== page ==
22 May 2008

GLOBAL WARMING IMPACTS OF GROUND-SOURCE HEAT PUMPS COMPARED TO OTHER HEATING AND COOLING SYSTEMS


Heat pumps can significantly reduce primary energy use for building heating and
cooling. Geoexchange or ground source heat pumps (GSHP) utilize renewable energy stored in
the ground near the surface. The renewable component, as high as 65 percent (ground-source)
depending on location (climate), displaces the need for primary fuels, which when burned,
produce greenhouse gases and contribute to global warming. The energy simulation program
DOE 2.1E was employed to model the energy use of a single family residence and office
building in six locations across Canada. Utilities provided up-to-date emission factor data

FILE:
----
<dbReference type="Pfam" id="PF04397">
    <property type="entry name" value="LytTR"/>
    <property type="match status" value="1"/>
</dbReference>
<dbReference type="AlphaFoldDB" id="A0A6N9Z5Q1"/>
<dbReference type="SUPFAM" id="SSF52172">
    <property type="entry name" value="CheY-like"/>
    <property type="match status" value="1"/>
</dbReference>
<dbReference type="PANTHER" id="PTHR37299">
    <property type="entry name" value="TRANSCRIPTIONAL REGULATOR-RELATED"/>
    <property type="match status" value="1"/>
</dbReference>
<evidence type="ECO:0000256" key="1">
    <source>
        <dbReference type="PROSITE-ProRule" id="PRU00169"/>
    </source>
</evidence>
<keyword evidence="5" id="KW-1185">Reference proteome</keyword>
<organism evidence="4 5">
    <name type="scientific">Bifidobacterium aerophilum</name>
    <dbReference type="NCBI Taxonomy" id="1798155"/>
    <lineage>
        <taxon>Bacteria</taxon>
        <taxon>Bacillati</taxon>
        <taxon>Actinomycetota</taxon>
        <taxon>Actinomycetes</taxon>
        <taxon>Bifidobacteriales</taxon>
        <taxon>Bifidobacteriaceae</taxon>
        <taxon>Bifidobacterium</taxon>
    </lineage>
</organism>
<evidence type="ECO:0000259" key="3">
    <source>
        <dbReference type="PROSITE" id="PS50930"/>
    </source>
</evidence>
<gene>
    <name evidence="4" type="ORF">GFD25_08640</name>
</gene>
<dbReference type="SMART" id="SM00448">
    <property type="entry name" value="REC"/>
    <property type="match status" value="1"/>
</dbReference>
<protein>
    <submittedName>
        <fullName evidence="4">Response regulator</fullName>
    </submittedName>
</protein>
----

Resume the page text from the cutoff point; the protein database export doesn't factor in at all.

associated with new (marginal) generation plants in each area.
Significant emission reductions resulted through the application of ground-source heat pumps in
both the residential and small office buildings. For the examples presented here, residential
high efficiency natural gas heating systems produced anywhere from 1.05 to 30 times the
equivalent CO2 emissions of ground-source heat pumps. In the small office building example,
CO2 emission reductions from 10% to 75 % were achieved through the use of ground-source
heat pumps. Even under the assumption of new incremental generation capacity which in most
cases examined here is natural gas plants, greenhouse gas emissions are significantly lower in
buildings with ground source heat pumps.